The last Congress was considering breakthrough legislation called the ‘Recovering America’s Wildlife Act’. But it didn’t pass. Why not? O’Mara said, “The Recovering America’s Wildlife Act was the first significant attempt to try to provide dedicated funding for every state and territory and tribal nation to have resources to actually recover the full diversity of wildlife. That was the goal. Big bipartisan support. It, unfortunately, did get tied up after the election, after the House swung in the November elections. Now, we’re seeing if we can come up with a configuration that can work for the current Republican-led House of Representatives.”
There has been a lot of progress toward protecting wildlife. But not enough. Altamar’s Muni Jensen asked who are the enemies of biodiversity? O’Mara said, “I honestly don’t think a lot of it is malicious. unfortunately, the biodiversity crisis is kind of like death by a million cuts. It’s a million actions that have added up over generations of the way our economies have really placed a premium on extraction and resource consumption as opposed to conservation and sustainability. And so, it’s trying to flip those models in real ways.”
We finished the podcast by asking O’Mara what he is most worried and most hopeful about. “I just worry that just in this chaotic world that we’re living in between the war in Ukraine and still having women losing rights by the day in Afghanistan and then on top of that mass migration and climate issues and economic issues, inflation. These types of issues are more existential, these threats tend to get short shrift. And so how you keep them on the front burner when there’s always another crisis that is really important; it’s a collective action challenge.”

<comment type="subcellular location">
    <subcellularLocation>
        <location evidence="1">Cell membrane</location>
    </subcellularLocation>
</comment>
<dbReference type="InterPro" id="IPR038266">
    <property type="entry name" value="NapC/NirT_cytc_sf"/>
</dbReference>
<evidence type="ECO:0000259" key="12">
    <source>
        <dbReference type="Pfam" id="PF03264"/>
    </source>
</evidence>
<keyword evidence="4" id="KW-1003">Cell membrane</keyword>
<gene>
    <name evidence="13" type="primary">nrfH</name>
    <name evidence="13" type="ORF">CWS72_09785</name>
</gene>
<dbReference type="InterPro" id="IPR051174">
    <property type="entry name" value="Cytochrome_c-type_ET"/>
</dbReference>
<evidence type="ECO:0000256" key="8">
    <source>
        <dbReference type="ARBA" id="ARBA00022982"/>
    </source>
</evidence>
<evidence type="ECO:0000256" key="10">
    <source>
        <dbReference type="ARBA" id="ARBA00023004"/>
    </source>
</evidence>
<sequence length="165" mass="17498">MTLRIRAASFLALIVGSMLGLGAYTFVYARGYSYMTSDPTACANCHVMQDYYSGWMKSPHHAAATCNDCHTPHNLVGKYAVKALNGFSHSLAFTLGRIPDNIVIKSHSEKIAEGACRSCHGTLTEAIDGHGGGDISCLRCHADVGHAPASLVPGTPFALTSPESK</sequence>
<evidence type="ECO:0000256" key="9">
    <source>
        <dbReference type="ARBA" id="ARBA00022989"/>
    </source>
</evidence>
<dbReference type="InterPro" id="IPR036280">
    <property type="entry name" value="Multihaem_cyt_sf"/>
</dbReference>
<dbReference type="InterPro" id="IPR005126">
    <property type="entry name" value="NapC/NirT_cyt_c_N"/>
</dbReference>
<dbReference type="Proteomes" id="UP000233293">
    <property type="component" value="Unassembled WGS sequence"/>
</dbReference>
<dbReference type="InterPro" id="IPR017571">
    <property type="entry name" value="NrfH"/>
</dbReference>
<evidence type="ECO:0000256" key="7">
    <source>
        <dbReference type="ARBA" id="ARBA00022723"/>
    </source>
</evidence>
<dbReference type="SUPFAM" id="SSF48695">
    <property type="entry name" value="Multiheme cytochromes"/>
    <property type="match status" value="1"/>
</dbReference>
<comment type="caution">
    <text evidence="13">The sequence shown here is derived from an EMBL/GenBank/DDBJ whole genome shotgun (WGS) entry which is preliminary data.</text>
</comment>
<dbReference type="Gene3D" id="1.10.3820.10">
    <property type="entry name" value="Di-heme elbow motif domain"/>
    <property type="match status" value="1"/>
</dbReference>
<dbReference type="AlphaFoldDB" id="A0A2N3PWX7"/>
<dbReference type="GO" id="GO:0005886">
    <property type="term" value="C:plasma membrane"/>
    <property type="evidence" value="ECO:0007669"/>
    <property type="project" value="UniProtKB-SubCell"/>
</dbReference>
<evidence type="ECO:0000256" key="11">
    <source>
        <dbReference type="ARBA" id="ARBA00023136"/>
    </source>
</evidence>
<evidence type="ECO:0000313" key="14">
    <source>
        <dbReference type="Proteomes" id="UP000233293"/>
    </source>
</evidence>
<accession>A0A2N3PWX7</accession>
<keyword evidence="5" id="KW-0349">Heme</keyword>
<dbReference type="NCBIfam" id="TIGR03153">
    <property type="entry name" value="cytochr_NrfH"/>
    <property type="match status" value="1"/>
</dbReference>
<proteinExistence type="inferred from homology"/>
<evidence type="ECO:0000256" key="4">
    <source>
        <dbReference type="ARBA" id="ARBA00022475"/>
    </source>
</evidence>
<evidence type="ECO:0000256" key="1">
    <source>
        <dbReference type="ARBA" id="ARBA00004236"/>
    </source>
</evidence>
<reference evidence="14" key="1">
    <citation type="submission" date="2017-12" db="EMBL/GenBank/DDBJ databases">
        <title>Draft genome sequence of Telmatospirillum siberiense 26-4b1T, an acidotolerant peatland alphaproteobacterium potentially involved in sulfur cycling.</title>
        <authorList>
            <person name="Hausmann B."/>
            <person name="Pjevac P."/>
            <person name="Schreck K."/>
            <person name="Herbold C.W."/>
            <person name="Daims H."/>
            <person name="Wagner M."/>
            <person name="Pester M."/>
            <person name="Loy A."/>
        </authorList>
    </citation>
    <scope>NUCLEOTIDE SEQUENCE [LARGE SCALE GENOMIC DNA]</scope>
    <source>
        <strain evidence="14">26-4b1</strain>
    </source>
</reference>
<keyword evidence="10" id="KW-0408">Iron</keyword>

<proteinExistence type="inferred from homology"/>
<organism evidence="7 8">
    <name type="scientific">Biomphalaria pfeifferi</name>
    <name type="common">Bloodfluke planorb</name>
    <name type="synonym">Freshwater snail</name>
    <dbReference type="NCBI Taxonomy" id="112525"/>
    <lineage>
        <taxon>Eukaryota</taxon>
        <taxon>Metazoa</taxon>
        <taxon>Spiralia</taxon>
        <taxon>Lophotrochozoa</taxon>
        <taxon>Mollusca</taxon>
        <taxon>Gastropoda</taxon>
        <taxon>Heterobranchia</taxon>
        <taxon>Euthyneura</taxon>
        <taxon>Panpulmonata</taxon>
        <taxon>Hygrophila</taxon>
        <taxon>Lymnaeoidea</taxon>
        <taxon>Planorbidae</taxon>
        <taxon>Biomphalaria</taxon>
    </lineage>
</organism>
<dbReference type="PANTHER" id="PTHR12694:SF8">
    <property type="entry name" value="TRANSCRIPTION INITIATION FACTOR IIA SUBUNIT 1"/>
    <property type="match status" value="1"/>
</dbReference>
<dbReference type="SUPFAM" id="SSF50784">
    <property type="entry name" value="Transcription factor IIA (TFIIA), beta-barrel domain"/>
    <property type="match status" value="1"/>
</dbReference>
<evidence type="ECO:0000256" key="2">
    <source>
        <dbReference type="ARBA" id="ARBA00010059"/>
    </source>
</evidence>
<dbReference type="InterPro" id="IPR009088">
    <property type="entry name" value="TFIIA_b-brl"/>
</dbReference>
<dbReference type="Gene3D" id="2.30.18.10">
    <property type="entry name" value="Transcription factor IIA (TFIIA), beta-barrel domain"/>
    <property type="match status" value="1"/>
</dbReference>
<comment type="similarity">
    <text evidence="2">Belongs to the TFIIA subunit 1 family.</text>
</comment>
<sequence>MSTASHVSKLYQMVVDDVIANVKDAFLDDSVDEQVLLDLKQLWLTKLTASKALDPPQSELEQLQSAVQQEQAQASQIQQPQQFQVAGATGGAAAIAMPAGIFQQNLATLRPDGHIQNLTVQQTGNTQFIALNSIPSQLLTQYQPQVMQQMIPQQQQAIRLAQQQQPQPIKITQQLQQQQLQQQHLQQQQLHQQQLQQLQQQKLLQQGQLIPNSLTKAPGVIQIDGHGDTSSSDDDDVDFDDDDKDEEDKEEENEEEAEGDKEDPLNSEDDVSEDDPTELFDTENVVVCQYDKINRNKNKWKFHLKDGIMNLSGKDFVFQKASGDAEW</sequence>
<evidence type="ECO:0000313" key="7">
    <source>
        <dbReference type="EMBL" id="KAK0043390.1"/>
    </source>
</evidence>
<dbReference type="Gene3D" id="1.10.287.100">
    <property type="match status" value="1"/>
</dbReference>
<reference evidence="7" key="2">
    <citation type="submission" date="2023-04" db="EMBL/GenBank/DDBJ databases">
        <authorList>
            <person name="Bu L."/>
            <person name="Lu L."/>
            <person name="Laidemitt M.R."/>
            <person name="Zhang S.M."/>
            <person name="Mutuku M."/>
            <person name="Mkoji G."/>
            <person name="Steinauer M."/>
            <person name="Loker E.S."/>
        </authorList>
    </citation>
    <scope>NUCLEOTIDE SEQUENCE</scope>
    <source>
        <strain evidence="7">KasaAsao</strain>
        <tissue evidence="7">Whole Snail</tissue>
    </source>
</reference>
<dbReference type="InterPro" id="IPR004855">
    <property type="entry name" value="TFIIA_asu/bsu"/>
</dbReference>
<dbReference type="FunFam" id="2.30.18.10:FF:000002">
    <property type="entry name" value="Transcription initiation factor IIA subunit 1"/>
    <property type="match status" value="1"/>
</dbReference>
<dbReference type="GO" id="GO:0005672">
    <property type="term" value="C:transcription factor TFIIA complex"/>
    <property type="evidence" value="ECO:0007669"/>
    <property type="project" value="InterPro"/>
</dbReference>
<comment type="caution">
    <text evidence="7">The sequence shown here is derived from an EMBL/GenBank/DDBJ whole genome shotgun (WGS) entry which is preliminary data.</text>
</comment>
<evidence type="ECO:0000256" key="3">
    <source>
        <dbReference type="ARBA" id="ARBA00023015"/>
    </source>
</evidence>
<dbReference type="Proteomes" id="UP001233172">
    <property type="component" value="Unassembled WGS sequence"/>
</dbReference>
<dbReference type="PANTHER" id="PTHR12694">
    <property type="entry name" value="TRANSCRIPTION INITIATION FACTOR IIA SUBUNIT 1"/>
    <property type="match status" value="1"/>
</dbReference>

And what makes him optimistic? O’Mara said, “If you talk to the average person, whether it’s in the US or someone abroad you know, no one wants to have wildlife go extinct on their watch. There’s not a lobby right now saying, let’s kill the wildlife. At the end of the day, if the will is there, I think we still will succeed. And I still think there’s still time for us to save the incredible diversity of fish, wildlife and plants that we’ve been blessed with.”
(How) can we save the planet- and ourselves- in time? Find out more by listening to the latest Altamar episode, available wherever you get your podcasts. You can download the episode here.